And yet there does not exist an impartial, independent authority to assess the vulnerability of civilians. Sources of information are often unfocused, sometimes contradictory and, above all, are not universally recognised. Belligerents themselves often supply the numbers of victims, reports by NGOs are suspected of being partial and journalists’ articles are accused of being alarmist. In the words of a former French Prime Minister, this only produces background noise, which never obligated him ‘to take a political risk for a faraway population’.

Creating a commission

The proposal to create a Humanitarian Commission was accepted at the end of the UN’s Millennium Forum in May 2000, which was attended by 1,000 NGOs from all over the world. There is a clear need for such a commission within the UN, composed of independent experts given the responsibility for counting the victims, evaluating humanitarian needs and recommending effective protection measures for civilian populations. This authority could be created by the UN General Assembly, applying Article 22 of the Charter.

Why count? Because counting was a crucial issue in the argument over whether to intervene to protect Rwandan Hutu refugees in eastern Zaire in 1999.

Why evaluate humanitarian needs? Because today, it is Russia, and more particularly the Minister for Emergency Situations, who decides on the needs of civilians in Chechnya.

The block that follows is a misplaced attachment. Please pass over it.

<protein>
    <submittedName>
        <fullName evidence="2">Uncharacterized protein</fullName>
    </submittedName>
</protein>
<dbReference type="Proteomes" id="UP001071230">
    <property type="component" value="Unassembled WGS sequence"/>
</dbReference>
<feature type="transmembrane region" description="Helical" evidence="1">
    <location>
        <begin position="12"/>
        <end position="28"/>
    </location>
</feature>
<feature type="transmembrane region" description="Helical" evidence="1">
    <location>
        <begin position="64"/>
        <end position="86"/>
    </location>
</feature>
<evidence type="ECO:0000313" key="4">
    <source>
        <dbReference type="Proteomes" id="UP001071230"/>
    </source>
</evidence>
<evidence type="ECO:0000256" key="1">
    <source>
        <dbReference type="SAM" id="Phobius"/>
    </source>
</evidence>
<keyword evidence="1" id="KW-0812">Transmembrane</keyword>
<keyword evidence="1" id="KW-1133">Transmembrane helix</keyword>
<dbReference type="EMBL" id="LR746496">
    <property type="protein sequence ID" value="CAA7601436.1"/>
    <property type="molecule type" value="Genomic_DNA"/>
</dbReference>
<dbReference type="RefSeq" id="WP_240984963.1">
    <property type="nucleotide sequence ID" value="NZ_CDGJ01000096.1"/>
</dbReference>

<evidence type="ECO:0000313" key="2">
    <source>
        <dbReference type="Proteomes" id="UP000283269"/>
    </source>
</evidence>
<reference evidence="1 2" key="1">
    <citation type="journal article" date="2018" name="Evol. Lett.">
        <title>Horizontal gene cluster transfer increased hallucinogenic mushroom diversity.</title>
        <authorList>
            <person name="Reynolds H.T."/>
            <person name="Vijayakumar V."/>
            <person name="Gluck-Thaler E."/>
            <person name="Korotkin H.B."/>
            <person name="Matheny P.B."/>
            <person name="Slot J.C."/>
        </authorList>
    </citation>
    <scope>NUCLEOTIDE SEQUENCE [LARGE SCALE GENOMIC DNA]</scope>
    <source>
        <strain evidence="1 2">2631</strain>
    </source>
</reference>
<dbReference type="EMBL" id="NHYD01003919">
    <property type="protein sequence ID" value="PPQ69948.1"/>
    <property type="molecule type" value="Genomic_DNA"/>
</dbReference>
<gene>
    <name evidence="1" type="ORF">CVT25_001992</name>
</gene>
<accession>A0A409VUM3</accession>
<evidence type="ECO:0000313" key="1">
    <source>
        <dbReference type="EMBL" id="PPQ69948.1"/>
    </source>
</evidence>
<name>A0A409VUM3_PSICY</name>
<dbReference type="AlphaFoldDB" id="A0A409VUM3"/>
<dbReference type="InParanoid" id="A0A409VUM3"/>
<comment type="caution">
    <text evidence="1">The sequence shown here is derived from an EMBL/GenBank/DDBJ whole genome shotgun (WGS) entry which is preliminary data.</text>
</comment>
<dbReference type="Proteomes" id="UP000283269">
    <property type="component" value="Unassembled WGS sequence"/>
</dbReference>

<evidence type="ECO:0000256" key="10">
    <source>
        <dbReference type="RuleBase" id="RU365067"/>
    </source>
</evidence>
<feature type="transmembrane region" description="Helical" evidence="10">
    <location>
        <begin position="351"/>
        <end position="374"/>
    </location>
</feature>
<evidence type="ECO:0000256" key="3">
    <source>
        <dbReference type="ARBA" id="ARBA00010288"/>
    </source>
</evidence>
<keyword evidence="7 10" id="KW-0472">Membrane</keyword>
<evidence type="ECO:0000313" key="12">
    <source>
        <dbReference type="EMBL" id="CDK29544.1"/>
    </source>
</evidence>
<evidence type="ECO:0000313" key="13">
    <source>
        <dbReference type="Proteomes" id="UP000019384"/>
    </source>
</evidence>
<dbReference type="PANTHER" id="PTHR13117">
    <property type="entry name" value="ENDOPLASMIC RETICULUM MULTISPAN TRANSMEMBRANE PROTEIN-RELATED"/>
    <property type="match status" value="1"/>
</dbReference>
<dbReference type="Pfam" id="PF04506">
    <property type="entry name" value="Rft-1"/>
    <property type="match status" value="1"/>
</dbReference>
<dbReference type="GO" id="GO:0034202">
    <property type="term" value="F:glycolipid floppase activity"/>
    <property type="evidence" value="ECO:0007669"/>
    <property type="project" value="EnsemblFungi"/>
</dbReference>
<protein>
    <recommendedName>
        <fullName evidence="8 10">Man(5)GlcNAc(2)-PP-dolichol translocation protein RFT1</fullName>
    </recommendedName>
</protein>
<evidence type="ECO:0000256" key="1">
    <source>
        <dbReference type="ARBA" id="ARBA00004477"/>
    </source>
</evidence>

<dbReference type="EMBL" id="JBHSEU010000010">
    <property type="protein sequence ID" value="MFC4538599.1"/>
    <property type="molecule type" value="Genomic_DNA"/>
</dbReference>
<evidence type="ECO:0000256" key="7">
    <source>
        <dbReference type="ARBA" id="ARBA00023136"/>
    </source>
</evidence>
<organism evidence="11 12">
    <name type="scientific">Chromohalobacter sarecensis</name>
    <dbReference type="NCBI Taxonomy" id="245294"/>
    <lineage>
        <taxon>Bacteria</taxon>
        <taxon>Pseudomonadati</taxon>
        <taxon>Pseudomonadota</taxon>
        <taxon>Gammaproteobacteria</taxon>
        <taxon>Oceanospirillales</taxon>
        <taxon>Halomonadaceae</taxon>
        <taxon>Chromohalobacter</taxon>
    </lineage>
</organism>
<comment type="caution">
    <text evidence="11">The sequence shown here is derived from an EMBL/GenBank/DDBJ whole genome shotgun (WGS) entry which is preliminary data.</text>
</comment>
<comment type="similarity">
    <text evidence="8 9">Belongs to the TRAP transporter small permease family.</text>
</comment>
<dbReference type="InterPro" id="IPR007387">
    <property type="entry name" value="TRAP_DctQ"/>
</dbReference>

Why make recommendations? Because of the knowledge of what happened during the genocide in Rwanda in 1994 as a result of the decision to withdraw peacekeepers, leaving Rwandan civilians defenceless.

Why another authority?

A Humanitarian Commission is necessary because there is no other authority giving impartial humanitarian diagnoses. This Commission, of course, would not have an operational mandate. On the contrary, it would complete the system of existing authorities. It would not compete, either with the Office for the Coordination of Humanitarian Affairs, or with UN agencies with a specific role, such as the High Commission for Refugees, the UN Children’s Fund or the World Food Programme. As for the International Humanitarian Fact-Finding Commission, whose competence is recognised by only 55 states, it has still received no mandate. Furthermore, it can only act at the request of states, and with the consent of the interested parties. Its conclusions cannot be made public without the consent of the parties to the conflict.